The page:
Choose credible sources

High-quality information for college courses

Being able to identify high-quality information is an important skill for college and for life. In the previous module (“Fake News”), we discussed some of the specific ways that information is manipulated and fabricated and misleading in the channels that you might interact with in so-called “everyday life” (for example, in the news or in social media). The “Choose Credible Sources” module below goes deeper into the specific demands of research, writing, and thinking for college assignments and courses. Together, the “Fake News” and “Choose Credible Sources” modules should help you find a wide range of credible sources to help you make stronger arguments and be more successful in college.

Choose credible information

Do you believe everything anyone tells you? Do you believe everything you read? Then, obviously you won’t believe the truthfulness of everything you encounter while doing research, right?

Although the Web makes finding information easy, evaluating the information you find is often not so easy. Your professors will expect you to use credible, high-quality information for your academic work.

The following video answers these 3 questions about evaluating sources for credibility:

  • What does it mean for a source to be “credible”?
  • Why is it important to use credible sources?
  • How can you tell if a source is credible?

Credit for “Evaluate sources for credibility” above: Video adapted from “Big Picture” series by North Carolina State University libraries. Only the last few seconds have been changed, and only to point to TCNJ Library resources. Original available at

Evaluating what you find

TrueWe all want information that is true. If you ask someone what time it is, you want them to give you the correct time, don’t you? Of course, knowing what’s true and what’s not can get tricky. Other words that people use to describe this characteristic of information include: accurate, reliable, credible, trustworthy, and authoritative. Just as you may trust certain people more than others to give you true and accurate information, certain sources of information are more credible, and more likely to be true, than others.
CompleteJust like courts of law, not only do we want the truth, we want the whole truth! Complete information is detailed, thorough, comprehensive, scholarly. In academic work, sometimes the details make all the difference.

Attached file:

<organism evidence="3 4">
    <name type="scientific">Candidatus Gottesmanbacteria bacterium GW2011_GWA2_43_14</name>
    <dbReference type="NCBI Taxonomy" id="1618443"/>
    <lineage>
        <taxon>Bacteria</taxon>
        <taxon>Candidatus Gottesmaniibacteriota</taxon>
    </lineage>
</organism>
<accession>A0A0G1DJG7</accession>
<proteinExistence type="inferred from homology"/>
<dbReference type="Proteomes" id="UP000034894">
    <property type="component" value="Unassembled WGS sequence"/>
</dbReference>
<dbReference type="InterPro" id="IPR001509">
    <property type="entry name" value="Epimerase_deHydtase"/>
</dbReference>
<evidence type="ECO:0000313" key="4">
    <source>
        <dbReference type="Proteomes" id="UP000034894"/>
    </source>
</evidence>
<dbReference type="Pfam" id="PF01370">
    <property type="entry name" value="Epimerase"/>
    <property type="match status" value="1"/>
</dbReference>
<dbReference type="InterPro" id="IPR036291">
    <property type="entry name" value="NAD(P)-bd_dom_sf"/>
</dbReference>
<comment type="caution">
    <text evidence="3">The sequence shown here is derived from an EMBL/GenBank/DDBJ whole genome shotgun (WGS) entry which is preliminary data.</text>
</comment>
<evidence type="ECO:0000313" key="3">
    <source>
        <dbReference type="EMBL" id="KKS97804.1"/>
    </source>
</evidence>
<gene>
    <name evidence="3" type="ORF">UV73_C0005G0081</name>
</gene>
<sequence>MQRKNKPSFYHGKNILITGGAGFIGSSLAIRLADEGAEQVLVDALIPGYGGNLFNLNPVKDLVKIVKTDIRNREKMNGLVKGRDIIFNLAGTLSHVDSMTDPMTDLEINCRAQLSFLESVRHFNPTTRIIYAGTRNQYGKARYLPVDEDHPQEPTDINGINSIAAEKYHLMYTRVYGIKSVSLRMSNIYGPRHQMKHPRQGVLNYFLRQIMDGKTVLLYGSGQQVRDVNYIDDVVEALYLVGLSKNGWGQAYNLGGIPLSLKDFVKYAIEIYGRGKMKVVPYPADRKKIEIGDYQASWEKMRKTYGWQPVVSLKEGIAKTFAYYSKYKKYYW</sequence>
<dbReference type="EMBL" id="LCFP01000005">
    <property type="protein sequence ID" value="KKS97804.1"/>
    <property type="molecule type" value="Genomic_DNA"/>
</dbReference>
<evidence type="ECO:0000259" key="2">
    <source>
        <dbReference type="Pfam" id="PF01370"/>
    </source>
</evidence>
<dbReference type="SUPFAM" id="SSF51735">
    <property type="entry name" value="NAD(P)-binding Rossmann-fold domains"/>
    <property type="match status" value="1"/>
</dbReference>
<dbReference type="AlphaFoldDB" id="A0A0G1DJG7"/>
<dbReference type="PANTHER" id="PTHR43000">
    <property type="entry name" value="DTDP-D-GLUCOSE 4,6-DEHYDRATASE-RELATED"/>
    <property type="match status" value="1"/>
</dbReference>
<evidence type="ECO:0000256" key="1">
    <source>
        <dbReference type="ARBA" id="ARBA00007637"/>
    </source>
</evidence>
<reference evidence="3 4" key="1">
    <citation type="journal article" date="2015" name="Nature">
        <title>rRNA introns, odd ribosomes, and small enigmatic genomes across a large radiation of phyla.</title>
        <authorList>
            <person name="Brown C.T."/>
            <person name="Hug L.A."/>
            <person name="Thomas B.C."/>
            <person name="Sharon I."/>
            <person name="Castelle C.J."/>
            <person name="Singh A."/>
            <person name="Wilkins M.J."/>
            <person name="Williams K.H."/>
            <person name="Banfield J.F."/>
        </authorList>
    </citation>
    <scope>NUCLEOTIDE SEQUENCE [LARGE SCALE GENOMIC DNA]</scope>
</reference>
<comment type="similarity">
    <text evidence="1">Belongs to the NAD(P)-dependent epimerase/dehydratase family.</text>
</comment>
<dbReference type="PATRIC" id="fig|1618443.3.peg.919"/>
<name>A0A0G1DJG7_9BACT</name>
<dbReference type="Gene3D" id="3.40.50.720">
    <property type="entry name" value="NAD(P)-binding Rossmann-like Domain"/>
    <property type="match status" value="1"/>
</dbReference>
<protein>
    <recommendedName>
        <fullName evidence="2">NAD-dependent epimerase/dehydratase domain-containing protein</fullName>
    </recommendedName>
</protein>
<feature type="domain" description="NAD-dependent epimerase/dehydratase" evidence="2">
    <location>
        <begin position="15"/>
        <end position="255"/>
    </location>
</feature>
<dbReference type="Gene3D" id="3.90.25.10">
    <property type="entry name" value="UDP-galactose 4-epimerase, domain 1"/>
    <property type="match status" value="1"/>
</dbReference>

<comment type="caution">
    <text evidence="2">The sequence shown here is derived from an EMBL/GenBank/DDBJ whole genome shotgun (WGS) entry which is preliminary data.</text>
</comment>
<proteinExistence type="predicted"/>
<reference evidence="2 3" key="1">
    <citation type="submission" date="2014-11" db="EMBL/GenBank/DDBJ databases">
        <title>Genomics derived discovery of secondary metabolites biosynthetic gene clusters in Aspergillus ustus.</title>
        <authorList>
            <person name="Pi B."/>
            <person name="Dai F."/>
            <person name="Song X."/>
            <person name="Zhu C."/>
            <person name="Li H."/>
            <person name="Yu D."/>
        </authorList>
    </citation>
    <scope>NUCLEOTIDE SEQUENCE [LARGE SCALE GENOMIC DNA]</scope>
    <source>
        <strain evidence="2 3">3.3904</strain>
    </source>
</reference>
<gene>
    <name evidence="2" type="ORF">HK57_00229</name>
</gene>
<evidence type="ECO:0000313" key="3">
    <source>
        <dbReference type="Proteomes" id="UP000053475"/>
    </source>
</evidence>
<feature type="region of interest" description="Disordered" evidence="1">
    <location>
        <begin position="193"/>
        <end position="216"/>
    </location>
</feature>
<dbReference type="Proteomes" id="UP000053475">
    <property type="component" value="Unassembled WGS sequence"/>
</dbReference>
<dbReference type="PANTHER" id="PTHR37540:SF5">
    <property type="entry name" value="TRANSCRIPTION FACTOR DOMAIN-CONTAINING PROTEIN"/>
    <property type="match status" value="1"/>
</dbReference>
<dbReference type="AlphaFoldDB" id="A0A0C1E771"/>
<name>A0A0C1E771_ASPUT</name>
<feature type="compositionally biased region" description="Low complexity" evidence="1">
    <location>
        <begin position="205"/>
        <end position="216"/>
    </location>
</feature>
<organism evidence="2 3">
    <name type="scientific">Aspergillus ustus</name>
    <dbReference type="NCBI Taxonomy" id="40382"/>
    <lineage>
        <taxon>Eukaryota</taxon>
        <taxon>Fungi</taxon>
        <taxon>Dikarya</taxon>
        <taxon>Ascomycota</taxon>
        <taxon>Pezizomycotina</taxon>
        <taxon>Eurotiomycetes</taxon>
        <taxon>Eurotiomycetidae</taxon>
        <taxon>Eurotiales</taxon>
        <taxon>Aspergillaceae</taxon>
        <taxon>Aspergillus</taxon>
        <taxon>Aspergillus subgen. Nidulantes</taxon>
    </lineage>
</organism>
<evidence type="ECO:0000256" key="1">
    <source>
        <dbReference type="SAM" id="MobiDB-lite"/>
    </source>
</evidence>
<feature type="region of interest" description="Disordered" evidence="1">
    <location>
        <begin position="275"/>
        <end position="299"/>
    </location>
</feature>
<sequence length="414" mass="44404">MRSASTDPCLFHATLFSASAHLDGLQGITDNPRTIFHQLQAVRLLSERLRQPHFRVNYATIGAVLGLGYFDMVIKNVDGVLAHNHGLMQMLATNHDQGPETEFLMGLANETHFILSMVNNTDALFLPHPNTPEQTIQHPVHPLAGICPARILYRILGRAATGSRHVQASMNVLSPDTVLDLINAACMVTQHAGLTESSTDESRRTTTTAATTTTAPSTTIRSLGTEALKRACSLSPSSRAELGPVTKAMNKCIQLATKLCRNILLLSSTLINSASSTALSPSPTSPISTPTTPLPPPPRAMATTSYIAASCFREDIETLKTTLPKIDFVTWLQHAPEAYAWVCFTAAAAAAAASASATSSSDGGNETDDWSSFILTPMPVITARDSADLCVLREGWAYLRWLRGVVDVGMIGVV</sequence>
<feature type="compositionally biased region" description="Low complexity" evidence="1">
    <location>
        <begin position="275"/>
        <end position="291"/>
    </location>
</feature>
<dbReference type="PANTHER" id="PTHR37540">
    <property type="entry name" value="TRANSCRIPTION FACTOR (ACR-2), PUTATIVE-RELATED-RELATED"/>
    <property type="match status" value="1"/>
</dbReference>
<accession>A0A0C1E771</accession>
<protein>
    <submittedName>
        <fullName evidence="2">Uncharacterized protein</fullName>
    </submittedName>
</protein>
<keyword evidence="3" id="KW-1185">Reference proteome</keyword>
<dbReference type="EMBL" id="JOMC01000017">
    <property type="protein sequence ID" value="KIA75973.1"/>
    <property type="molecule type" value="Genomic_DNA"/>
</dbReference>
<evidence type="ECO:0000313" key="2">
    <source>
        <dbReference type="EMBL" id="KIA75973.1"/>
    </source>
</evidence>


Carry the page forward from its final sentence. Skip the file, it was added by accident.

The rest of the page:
Easy-to-use information is readily available, well-written, well organized, at your level, and useful.
Up-to-DateUp-to-date information is current. The mere fact that something is on the Internet or in electronic format is not a guarantee that it is current or regularly updated.
Not BiasedInformation that is not biased is balanced, competent, professional, serious, critical, scholarly, and authoritative. Some commercial websites may exhibit bias because they are trying to get people to buy their product; political websites often select or slant information to suit their point of view or agenda.


 Finding high-quality information

Peer Review
Editorial Review
Use information that has been peer reviewed, or examined for accuracy, by an editorial board. Peer reviewed information is usually found in scholarly journals. Editorially reviewed information includes books by university presses and articles in major magazines. Notice if the person writing the information is an expert who is recognized as an authority in the field.
CompareDon’t use just one source. Use multiple sources and compare the coverage. Look for similarities and examine any discrepancies.
CorroborateIf your topic is controversial or includes numbers and statistics, see if you can find another source to back it up that has the same numbers, or similar evidence.
Probe for biasAsk yourself if the person or organization responsible for the information could have an interest or agenda that is motivating their writing.


High-quality information for life

Knowing how to evaluate will help you do better work and make stronger arguments in college, but it will also help you make better decisions in other areas of your life, such as finding accurate medical information, voting on issues during election time, presenting reliable information to your coworkers in a meeting, etc.